Horse chestnuts shouldn't be eaten. Raw horse chestnuts contain a poison called esculin. Esculin is especially abundant when the horse chestnut seed is young. Ingesting this poison can make a person violently ill, and it can be fatal.Know More
When prepared correctly, horse chestnut seeds can be used medicinally. They are used to treat fever, diarrhea, hemorrhoids, phlebitis, varicose veins and other problems with the veins and circulatory system.
The horse chestnut is an ornamental tree with white flowers that bloom in the spring. Later, the tree produces green capsules that hold the horse chestnuts, or conkers. Despite its name, the horse chestnut is only distantly related to the common chestnut.Learn more about Beans & Nuts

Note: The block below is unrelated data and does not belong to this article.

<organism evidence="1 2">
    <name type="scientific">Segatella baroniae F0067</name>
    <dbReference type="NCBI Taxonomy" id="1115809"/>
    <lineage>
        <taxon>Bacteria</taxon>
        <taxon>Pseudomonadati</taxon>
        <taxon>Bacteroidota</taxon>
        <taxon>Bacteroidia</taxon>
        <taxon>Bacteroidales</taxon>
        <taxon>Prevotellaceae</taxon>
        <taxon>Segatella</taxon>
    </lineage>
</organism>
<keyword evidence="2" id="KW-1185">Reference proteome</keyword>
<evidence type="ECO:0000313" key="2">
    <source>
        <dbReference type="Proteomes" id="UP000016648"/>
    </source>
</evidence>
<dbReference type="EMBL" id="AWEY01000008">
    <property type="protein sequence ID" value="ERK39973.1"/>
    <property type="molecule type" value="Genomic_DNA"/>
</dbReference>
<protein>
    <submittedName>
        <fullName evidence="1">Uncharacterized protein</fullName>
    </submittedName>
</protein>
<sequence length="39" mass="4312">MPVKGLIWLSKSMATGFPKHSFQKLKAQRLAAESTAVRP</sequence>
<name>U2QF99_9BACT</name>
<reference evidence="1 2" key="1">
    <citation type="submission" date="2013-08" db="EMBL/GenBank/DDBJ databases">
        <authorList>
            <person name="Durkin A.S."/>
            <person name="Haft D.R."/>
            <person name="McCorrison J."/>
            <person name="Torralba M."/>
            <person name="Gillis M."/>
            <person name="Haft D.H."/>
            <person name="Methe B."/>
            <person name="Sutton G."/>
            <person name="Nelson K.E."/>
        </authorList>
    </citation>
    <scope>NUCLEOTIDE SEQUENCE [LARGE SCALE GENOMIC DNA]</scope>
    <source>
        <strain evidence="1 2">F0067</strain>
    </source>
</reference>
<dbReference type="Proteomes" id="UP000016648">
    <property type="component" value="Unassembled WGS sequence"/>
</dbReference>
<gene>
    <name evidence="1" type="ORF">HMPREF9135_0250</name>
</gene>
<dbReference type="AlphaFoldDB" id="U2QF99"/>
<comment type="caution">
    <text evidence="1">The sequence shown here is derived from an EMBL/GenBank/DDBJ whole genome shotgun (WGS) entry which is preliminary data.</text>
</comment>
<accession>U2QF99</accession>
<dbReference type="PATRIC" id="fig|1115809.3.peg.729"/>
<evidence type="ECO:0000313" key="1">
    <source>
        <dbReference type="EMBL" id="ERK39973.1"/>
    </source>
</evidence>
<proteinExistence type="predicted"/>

Purchase fresh chestnuts directly from chestnut farmers at ChestnutGrowersInc.com, BuyFreshChestnuts.com and ChestnutsOnline.com. Washington Chestnut Company offers a variety of chestnut tree seedlings and grafted chestnut trees for sale at WashingtonChestnut.com.Full Answer >
Beans are a protein-packed, nutrient-dense plant food, according to WebMD. Full of soluble fiber that helps lower cholesterol, beans promote feelings of fullness and satiety, so one eats less and feels full longer. Because most Americans consume only about half of the daily fiber intake needed for optimal health, and many struggle with obesity, cholesterol and diabetes, eating beans can provide essential health benefits.Full Answer >
Unless you happen to be stricken with a peanut allergy, peanuts are a very safe and nutritious food to eat. Peanuts can provide protein, good fats and energy to a body in need.Full Answer >
Anyone who does not have a peanut allergy may eat raw peanuts safely. The peanuts should be inspected before they are eaten, according to the San Francisco Gate.Full Answer >